The American Community: Ghettos, Enclaves or Cosmopolitan
Through a variety of inputs: readings, speakers, excursions and class discussion we will explore the role communities have played in our life and the changing community in our society today. We will be particularly concerned with the American “experiment” in creating a multi-cultural democratic society. This society envisions itself as a society that celebrates freedom of movement and openness to diversity, but also builds ghettos, enclaves and gated communities.
We will explore this contradiction with an understanding that communities are built. We don’t simply adapt to our environment as humans, we produce our environment. Thus the communities we live in are our products.
Our units of study will be communities we visit together in West Michigan and Chicago. The units will also include communities we research academically as well as the communities of our youth and the communities of our future. Community life has changed very much in the United States, yet we still require it as humans. Community life can and does restrict individuals from self-fulfillment, such as class or gendered expectations. At times we may want to transcend the limitations of community. Yet, this causes a loss of the ties of the community.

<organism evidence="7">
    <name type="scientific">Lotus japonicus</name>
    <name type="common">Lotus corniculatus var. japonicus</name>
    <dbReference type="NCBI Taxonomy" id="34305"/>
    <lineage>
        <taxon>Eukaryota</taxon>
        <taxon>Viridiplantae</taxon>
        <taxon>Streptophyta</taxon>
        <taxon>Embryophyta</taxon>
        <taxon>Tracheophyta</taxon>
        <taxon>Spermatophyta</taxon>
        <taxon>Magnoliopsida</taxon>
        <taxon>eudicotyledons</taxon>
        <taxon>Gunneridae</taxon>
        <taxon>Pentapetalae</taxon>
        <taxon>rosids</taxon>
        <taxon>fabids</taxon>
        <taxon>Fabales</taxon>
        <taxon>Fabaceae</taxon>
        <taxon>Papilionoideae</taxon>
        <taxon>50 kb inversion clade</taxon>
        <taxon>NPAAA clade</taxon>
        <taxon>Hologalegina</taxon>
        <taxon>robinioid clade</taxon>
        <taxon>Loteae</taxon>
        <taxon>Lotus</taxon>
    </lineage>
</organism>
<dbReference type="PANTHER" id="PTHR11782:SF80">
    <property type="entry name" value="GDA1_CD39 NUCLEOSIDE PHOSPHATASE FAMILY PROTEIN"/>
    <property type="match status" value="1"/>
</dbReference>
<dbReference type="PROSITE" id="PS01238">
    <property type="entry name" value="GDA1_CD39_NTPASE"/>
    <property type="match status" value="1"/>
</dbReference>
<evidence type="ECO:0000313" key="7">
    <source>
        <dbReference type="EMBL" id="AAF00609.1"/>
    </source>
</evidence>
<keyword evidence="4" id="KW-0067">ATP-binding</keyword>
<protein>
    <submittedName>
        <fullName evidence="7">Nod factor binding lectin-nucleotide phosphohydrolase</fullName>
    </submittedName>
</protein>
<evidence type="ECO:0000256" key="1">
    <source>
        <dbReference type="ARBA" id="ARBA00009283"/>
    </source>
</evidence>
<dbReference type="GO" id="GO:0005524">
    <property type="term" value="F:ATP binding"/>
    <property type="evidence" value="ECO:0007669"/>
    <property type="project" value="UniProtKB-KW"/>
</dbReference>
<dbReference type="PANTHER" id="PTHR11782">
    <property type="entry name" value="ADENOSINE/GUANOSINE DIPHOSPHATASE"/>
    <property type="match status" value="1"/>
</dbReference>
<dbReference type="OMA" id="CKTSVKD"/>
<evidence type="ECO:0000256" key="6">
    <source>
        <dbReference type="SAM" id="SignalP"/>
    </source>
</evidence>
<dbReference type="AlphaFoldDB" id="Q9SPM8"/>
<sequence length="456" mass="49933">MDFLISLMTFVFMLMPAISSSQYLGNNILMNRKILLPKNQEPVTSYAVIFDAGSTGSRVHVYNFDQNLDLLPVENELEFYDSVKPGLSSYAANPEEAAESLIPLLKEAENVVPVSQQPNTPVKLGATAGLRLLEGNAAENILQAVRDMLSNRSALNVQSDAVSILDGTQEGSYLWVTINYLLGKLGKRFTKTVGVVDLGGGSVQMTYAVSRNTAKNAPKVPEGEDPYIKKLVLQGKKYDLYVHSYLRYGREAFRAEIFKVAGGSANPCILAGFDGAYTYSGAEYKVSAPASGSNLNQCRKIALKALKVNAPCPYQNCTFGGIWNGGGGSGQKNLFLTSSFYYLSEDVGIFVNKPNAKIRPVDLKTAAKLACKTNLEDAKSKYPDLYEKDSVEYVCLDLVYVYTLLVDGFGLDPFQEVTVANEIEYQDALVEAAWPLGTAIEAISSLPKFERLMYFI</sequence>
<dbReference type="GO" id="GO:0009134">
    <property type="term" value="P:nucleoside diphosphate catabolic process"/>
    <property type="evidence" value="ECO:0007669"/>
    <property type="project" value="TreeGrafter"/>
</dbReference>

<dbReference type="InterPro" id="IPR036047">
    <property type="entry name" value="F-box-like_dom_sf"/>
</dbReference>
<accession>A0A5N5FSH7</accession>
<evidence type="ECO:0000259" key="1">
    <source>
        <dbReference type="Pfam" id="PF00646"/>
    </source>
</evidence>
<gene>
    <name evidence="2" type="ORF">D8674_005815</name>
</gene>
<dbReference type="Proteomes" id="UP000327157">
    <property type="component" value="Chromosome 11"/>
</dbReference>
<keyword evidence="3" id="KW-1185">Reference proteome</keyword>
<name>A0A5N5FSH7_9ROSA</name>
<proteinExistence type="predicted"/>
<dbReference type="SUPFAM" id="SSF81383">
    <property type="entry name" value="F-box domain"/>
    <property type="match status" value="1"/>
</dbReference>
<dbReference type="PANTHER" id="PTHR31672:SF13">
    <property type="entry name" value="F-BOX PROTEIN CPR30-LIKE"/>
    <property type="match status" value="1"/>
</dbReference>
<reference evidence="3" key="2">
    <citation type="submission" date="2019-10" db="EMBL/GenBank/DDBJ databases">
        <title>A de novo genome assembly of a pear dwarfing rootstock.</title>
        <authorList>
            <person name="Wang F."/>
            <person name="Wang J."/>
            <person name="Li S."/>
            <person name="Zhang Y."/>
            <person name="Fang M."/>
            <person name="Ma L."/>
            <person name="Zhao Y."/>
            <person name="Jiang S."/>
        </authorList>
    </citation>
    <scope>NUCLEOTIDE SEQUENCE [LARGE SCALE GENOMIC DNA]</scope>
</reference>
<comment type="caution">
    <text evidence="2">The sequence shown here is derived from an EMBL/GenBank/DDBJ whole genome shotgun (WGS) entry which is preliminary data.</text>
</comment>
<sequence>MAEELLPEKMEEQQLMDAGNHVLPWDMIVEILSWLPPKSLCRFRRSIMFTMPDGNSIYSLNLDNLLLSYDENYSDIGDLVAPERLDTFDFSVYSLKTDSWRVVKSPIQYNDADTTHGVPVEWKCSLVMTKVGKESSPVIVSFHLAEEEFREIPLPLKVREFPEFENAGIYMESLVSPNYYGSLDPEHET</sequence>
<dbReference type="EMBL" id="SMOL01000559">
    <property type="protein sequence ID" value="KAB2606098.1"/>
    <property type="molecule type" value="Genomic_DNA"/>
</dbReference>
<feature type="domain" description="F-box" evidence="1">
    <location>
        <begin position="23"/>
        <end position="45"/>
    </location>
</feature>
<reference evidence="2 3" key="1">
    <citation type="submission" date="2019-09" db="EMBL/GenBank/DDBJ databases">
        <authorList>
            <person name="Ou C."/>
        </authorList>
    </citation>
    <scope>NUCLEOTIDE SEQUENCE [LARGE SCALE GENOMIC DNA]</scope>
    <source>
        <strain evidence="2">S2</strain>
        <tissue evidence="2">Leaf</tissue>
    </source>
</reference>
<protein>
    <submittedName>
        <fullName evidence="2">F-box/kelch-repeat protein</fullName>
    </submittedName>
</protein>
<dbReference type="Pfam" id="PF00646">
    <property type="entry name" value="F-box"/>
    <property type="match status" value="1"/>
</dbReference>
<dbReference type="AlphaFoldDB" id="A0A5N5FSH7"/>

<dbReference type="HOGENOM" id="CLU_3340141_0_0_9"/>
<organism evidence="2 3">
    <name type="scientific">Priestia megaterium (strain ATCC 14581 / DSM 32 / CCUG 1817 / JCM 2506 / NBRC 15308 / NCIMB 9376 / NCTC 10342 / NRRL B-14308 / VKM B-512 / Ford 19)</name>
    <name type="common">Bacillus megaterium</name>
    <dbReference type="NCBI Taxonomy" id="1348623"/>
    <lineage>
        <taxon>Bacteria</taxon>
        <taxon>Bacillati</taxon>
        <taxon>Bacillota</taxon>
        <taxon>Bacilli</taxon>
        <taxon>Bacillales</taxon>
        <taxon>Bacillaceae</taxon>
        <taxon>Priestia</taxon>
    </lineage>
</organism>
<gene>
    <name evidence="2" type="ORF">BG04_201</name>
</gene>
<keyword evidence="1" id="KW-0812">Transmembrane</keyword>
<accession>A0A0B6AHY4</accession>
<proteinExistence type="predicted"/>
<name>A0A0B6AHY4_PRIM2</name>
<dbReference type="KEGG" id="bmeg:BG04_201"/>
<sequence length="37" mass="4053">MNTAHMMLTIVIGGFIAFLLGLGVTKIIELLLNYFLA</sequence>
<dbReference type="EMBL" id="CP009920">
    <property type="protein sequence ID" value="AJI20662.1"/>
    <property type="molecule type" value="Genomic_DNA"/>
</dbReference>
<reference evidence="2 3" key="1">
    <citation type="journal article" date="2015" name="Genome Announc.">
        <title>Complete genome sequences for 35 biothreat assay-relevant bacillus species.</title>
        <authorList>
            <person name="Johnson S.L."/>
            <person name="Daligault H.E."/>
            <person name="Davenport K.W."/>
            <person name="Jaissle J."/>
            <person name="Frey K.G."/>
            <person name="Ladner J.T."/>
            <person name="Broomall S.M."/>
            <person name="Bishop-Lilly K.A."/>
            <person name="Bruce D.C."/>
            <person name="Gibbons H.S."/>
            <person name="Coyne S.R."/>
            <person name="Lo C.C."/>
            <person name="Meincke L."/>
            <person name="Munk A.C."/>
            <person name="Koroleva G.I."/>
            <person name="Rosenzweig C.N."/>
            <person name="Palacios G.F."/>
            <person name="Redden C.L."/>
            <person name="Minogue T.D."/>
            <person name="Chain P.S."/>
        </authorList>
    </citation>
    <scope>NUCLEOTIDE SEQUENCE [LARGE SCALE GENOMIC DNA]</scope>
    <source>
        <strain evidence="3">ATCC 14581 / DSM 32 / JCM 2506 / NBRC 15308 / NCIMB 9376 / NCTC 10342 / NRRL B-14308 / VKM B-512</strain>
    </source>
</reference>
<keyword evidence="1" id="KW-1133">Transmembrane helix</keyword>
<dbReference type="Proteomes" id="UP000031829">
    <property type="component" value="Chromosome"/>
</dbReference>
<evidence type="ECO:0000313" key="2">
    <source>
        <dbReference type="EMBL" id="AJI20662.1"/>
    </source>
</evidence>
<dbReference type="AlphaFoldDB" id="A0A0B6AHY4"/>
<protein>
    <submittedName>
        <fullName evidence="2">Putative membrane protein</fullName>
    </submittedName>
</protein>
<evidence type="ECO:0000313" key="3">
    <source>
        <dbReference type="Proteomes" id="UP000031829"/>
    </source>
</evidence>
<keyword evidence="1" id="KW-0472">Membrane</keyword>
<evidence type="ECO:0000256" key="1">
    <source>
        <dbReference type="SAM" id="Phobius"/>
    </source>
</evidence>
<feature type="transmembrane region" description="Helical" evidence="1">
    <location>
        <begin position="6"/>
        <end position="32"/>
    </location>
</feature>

We will explore these questions in a seminar and experience based course relying on the development of sociological method and theory to broaden the notion of community and to challenge the individual’s responsibility within the community.
This course has a unique design, due to its emphasis on providing the opportunity for field experiences. To achieve the objectives of this course we will delve into various communities as deeply as is possible given the parameters of a classroom based course. We will place ourselves into the experience of others’ communities as observers for the purpose of discussion and analysis. The field experiences in Grand Rapids, Big Rapids and Chicago will provide you with a deep connection to many ways of imagining community. Reflection on the community experiences (through journaling), a group community research project and examinations will represent the bulk of the evaluation process.
Professor T. Baker,